Kilps says he founded Dance Jox because he was unhappy with the options he had when he was dancing. He's been refining the product for five years, adding features such as quick-dry material, four-way stretch in the thong and a seam down the middle of the front pouch to match the seam in most tights.

He also says his product makes male dancers feel less "on display," and is a better option than wearing two dance belts in an effort to be modest, which is not uncommon.

"I've heard directors comment on some dancers that their 'bump' is distracting," Kilps says. "You want to see the dancer, not their junk."

Dance Jox dance belts come in a wide variety of sizes, from small to 2XL to help dancers of all body types feel comfortable. He also sells them in a darker flesh tone for dancers of color.

Ross, who is black, says that when he was performing with PNB, the costume shop would have to dye his dance belts for ballets with light colored tights or with no shirt where the waistband might show.

"Just like pointe shoes, it's important to have color options," Ross says. "Not everyone will have access to a custom shop to dye to the right color."

Texas Ballet Theatre principal Carl Coomer in Dance Jox

Andy Keye, Courtesy Dance Jox

Kilps also had a less-than-ideal experience as 14-year-old buying his first dance belt. Like Ross, he went to his local dance shop in his hometown of Madison, Wisconsin, that was "pink everywhere." He didn't even know what a dance belt was when a woman at the store handed him one.

"It was awkward," he says. "I was like, I don't want to wear this thong."

Kilps tries to help younger dancers with their first dance belt purchase, and that often means talking about dance belts with the mom.

Nicola Hudson's son Rhys first took ballet class in his boxer shorts, but he when he was about 12, the school told her she needed to buy him a dance belt.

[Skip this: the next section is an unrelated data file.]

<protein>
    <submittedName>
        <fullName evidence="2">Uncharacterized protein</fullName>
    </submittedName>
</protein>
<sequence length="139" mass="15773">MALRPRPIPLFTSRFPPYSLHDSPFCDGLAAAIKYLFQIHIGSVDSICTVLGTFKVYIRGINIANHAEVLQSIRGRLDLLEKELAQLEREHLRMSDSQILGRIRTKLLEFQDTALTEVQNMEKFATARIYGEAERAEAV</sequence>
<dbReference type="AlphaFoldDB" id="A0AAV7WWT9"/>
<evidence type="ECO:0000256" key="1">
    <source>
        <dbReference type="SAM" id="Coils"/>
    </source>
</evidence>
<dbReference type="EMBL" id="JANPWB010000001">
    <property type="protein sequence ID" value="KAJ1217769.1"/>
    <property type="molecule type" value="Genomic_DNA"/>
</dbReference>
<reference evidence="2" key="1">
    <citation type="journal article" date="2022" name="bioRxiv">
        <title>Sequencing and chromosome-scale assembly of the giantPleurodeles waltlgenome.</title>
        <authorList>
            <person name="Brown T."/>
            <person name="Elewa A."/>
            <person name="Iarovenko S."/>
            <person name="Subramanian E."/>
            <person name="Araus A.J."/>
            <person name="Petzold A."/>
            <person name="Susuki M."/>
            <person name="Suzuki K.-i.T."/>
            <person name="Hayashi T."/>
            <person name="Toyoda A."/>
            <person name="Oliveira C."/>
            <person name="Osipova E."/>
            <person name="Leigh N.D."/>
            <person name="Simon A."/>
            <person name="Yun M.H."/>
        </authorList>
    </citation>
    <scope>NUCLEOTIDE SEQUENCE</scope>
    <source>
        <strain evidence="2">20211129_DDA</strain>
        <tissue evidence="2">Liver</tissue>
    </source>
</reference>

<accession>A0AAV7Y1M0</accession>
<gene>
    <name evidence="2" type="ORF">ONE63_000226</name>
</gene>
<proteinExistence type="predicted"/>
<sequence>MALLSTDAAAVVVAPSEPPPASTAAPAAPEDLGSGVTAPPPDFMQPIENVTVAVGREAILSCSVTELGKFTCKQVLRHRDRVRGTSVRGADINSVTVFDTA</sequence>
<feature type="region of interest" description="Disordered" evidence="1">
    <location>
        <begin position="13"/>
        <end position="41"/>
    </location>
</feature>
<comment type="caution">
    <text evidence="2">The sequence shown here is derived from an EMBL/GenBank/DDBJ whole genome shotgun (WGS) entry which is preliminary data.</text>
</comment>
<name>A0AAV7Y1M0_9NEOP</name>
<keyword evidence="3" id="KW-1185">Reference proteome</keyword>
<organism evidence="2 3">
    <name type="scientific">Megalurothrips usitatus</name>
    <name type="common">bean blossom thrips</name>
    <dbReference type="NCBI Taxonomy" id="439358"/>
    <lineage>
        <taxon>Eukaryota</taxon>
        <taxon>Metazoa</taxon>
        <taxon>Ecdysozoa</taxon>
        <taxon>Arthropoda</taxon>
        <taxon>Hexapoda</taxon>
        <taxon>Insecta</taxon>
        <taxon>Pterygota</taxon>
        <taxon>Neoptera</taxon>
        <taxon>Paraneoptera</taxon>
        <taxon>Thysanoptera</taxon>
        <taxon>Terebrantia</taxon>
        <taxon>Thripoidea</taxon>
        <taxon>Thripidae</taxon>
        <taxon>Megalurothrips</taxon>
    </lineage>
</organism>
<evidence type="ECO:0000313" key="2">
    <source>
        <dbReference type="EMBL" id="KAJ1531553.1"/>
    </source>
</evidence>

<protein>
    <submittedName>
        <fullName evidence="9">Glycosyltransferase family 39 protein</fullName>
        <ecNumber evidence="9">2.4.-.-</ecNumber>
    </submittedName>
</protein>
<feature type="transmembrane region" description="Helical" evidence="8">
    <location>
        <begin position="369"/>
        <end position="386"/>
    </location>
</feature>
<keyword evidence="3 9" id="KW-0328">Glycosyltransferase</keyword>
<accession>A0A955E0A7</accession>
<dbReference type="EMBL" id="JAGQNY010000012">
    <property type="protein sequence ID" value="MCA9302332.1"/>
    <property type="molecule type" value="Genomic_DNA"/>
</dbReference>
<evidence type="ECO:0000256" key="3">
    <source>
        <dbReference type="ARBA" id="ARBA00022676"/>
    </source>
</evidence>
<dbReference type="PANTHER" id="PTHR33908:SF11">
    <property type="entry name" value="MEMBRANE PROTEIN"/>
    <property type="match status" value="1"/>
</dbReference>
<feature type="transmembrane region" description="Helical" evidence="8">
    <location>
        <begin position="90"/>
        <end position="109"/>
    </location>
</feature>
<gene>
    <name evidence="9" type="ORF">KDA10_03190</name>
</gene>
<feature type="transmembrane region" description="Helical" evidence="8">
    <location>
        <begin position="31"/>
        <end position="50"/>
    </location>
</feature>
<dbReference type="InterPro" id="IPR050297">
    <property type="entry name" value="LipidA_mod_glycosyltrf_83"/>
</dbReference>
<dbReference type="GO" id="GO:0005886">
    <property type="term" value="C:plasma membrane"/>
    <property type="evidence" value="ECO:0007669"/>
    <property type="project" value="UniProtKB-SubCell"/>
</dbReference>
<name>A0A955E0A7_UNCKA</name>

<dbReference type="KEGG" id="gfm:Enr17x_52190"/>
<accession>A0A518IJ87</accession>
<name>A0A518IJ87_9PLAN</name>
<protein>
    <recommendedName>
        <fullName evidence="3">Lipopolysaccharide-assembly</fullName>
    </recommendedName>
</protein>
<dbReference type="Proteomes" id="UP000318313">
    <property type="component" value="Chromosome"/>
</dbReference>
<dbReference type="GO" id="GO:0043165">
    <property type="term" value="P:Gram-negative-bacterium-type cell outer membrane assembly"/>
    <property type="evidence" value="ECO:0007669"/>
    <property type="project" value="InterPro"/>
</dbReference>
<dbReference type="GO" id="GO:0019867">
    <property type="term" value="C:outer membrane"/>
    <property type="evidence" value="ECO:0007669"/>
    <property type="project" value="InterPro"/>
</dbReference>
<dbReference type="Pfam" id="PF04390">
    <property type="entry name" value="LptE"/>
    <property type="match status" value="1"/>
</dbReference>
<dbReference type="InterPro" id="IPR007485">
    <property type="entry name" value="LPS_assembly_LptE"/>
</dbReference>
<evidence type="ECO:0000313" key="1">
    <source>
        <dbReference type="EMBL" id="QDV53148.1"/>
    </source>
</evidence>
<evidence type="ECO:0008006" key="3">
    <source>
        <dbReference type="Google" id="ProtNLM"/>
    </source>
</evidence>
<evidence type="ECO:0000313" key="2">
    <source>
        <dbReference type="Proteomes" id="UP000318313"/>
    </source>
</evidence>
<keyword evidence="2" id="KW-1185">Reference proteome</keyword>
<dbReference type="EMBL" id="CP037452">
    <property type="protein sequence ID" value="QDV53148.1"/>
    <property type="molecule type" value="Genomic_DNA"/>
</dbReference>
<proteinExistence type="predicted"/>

"I didn't really know much about what to get him and I didn't find too much information online," Hudson says. "I just bought one with good reviews."

She says that buying from a typical dance store wasn't ideal because they just, "read the product label and can't tell you much more." She says finding Kilps was useful because she could talk to someone who knew the experience of wearing a dance belt.

Getting comfortable wearing tights and having your anatomy on display can be challenging for a young male dancer, who is probably already facing at least some bullying for studying dance. This makes it even more important for a young male dancers to have guidance and minimize the awkwardness around dance belts.

"For teachers who do have boys, it's important not to shy away from the topic," Ross advises. "It's part of our culture as male dancers, it needs to be normalized."

While dance belts can only be so comfortable, they are a fact of life if you want to pursue a career in dance—at least for awhile.

Asked if he still wears dance belts these days as a teacher, Ross laughs.

"I don't wear them anymore," he says. "I'm done with that."

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Courtesy Harlequin

What Does It Take to Make a Safe Outdoor Stage for Dance?

Warmer weather is just around the corner, and with it comes a light at the end of a hibernation tunnel for many dance organizations: a chance to perform again. While social distancing and mask-wearing remain essential to gathering safely, the great outdoors has become an often-preferred performance venue.

But, of course, nature likes to throw its curveballs. What does it take to successfully pull off an alfresco show?

Marisa Grywalski and Alejandro Diaz in Dwight Rhodens "Ave Maria," part of PBT's Open Air Series last fall.

Kelly Perkovich, Courtesy Pittsburgh Ballet Theatre